Benjamin Preaceley, Latonia Moore, and Will Liverman in Lyric Opera's Fire Shut Up in My Bones Credit: Todd Rosenberg

Journalist Charles M. Blow once wrote in his New York Times column that he “likes to think of himself as a Southern writer.” His childhood in Gibsland, Louisiana, shaped his writing, and in the south, “you don’t so much say words as sing them.” 

Now, at Lyric Opera, his own story is literally being sung. But not exactly in his own words.

Fire Shut Up in My Bones, Blow’s memoir of his early life, was published in 2014. It’s a deeply introspective coming-of-age story, rooted in an incident of childhood sexual abuse and its psychological aftermath for a gifted young Black man struggling to come to terms with his sexual orientation.

But what’s most striking about the book is its lyrical power. Poetry dressed as prose, it’s a rich portrayal of 20th-century life in a still-segregated small town—its impact coming as much from the evocative use of language as from the events described.

Which doesn’t necessarily make it ripe material for opera.    

Fire Shut Up in My Bones
Through 4/8: Sat 4/2, 7:30 PM, Wed 4/6, 2 PM, Fri 4/8, 7 PM; Lyric Opera House, 20 N. Wacker, 312-827-5600, lyricopera.org, $49-$299.

So when the opportunity presented itself, on opening night of the Lyric production of composer Terence Blanchard’s new opera of the same name, I asked the librettist, filmmaker Kasi Lemmons, whether having such a beautiful text to work with made her job easier or harder.  

“Both,” Lemmons said, because Blow’s text was “so inspiring, but not theatrical in form.”

No worries: the creative team of Lemmons, jazz virtuoso Blanchard, co-director and original choreographer Camille A. Brown, and co-director James Robinson—all here for the opening—have succeeded in turning Blow’s literary tour de force into a riveting three-plus hours (including one intermission) at the opera.

Lemmons, who told me she tried to retain as much of Blow’s poetry as possible, managed to wrangle the story into the condensed narrative opera demands, while making his internal drama explicit—in part by personifying the pull of destiny and the loneliness that was his frequent companion. And Blanchard, who’s scored many of Spike Lee’s films, notes (in an interview available on the Lyric website) that he composed the opera by speaking Lemmons’s lines out loud, over, over, and over, to capture the inherent rhythm in the words. The result is the best vocal storytelling in the form of recitative I’ve heard from a contemporary composer—backed and carried by a luscious, lyrical, and jazzy orchestral score that includes piano.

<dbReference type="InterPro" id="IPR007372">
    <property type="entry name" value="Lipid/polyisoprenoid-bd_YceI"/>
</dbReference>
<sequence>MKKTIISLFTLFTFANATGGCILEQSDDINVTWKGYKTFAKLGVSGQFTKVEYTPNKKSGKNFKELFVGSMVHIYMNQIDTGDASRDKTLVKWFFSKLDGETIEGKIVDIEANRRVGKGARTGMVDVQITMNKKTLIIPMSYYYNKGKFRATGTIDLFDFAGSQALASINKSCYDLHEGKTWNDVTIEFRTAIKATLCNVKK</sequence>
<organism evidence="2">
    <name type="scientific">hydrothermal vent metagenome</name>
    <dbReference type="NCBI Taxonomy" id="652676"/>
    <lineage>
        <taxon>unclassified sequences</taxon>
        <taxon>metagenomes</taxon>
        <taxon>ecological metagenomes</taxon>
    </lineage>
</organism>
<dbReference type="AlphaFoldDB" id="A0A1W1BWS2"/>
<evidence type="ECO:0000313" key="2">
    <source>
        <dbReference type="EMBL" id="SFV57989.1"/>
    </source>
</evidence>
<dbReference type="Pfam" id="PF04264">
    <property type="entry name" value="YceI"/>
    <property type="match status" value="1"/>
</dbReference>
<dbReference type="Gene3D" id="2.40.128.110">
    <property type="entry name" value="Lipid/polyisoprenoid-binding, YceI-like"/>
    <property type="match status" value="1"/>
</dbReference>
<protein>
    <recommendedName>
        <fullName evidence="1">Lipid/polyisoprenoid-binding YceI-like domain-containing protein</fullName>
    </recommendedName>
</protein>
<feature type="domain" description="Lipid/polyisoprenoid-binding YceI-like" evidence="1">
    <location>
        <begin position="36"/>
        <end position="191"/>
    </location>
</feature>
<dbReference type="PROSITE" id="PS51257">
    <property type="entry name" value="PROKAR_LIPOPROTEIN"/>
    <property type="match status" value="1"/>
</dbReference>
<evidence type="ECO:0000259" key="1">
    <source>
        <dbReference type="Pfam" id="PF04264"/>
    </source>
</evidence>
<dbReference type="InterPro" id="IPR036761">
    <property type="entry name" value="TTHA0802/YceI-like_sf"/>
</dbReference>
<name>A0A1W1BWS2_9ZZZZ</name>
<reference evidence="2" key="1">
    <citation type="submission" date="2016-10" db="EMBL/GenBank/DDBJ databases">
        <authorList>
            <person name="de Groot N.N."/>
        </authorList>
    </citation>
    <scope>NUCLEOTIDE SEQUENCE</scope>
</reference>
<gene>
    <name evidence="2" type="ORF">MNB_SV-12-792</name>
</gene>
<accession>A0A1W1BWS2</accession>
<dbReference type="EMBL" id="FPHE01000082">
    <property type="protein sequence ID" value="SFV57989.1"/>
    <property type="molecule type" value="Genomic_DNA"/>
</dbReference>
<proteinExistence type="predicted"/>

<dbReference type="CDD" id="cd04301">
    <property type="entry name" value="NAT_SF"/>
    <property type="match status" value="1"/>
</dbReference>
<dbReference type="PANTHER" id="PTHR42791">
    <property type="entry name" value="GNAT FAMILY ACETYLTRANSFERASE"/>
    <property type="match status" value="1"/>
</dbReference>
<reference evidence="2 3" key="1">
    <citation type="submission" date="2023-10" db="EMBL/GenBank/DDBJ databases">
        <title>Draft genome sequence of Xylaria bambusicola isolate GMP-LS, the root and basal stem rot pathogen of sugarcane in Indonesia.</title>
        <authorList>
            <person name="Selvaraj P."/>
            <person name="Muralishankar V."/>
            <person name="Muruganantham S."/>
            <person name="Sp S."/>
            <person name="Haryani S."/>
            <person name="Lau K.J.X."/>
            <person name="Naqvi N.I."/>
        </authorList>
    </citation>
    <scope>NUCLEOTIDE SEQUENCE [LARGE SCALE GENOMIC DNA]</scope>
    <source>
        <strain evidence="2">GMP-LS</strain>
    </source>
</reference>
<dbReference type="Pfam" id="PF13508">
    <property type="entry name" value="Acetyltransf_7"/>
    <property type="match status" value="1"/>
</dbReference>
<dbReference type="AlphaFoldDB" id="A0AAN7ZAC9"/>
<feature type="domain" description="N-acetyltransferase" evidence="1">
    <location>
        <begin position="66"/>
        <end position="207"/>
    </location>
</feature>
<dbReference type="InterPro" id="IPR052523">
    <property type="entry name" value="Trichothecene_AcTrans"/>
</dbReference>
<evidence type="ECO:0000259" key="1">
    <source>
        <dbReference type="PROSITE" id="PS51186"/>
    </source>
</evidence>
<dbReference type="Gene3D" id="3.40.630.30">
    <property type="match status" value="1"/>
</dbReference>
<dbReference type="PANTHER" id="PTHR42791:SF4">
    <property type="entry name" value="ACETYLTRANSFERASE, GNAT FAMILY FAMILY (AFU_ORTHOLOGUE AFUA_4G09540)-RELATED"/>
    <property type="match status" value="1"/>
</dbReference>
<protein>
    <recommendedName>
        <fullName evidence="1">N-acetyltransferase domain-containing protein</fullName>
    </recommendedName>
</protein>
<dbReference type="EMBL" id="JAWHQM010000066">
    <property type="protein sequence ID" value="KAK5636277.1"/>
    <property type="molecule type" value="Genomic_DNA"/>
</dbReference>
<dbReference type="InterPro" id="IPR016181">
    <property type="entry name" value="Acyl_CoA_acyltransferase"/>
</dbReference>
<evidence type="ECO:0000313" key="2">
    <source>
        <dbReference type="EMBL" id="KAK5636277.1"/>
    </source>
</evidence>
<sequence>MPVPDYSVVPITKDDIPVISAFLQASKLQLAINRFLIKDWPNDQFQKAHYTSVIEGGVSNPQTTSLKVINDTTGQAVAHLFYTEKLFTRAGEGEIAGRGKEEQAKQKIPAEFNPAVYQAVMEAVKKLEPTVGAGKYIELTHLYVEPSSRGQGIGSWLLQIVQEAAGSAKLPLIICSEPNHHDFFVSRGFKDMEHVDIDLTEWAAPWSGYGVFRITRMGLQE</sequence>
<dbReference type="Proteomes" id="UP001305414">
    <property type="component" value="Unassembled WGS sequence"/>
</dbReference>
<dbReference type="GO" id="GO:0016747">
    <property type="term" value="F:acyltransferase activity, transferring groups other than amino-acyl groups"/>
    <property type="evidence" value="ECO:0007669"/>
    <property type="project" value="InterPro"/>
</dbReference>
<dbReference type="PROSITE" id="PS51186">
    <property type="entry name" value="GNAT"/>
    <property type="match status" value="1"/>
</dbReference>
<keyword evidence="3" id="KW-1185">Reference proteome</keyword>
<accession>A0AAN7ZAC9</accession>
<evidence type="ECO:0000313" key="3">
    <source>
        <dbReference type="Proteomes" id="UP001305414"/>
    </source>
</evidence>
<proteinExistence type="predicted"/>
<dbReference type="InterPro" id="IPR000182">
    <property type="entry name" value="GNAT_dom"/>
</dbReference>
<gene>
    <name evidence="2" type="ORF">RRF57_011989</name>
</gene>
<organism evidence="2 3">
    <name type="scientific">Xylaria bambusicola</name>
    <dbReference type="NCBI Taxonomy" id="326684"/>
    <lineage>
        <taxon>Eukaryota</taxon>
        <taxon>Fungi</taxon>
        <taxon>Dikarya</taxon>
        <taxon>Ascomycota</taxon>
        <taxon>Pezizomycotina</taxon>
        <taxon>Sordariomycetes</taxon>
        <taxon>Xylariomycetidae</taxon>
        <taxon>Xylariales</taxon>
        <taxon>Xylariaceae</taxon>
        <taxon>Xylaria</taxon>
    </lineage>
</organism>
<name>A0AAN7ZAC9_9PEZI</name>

The opera tracks the book, opening with a glimpse of the climax to come, when Charles, 20 years old, armed, and in a rage, sets out to kill the older cousin who took advantage of him when he was only seven. According to the book, this assault did not include penetration of Blow’s body, but it definitely got into his head, and stayed there. As the teenage Charles—a perennial outsider, longing for his absent and inattentive father—finds himself attracted to men as well as to women, he’s haunted not only by the assault, but by his own complicated tendencies. (Was he, “a child of peculiar grace,” somehow complicit in his own victimization?) Forays into religion and fraternal bonding (through hazing) at college fail to eliminate this self-blame, but provide the rationale for a rousing gospel scene and a show-stopping step-dance routine by the fraternity brothers. A breakup with Greta, the woman he loves, precedes the moment of decision that’ll determine the course of his life.

Lyric’s entire cast is exemplary, starting with Benjamin Preacely, the impressively professional fifth grader who plays the young Charles. Baritone Will Liverman, well-known to Chicago since his years at Lyric’s Ryan Opera Center, is fine in the demanding lead role of the adult Charles, and soprano Latonia Moore delivers a knockout performance vocally and dramatically as Billie, Charles’s strong, beloved, and beleaguered mother. Soprano Brittany Renee gracefully handles the triple role of Destiny, Loneliness, and Greta, while tenor Chauncey Packer nails the part of Charles’s charming rascal of a father. Reginald Smith Jr. invests the dicey Uncle Paul with a resonant baritone; another Ryan Center alum, baritone Chris Kenney, pulls off the role of the villainous cousin, Chester, with aplomb. Daniela Candillari conducts the Lyric Opera orchestra; Stu Mindeman is on that rippling piano.

Fire Shut Up in My Bones premiered at the Opera Theatre of Saint Louis in 2019. This co-production with the Metropolitan and Los Angeles opera companies was the first opera by a Black composer to be presented on the main stage in the Met’s 138-year history; at Lyric, it is the second (preceded by Anthony Davis’s Amistad in 1997).  

“I don’t want to be a token,” Blanchard has said about that. “I want to be a turnkey. I want this to open up the floodgates for all different types of people.”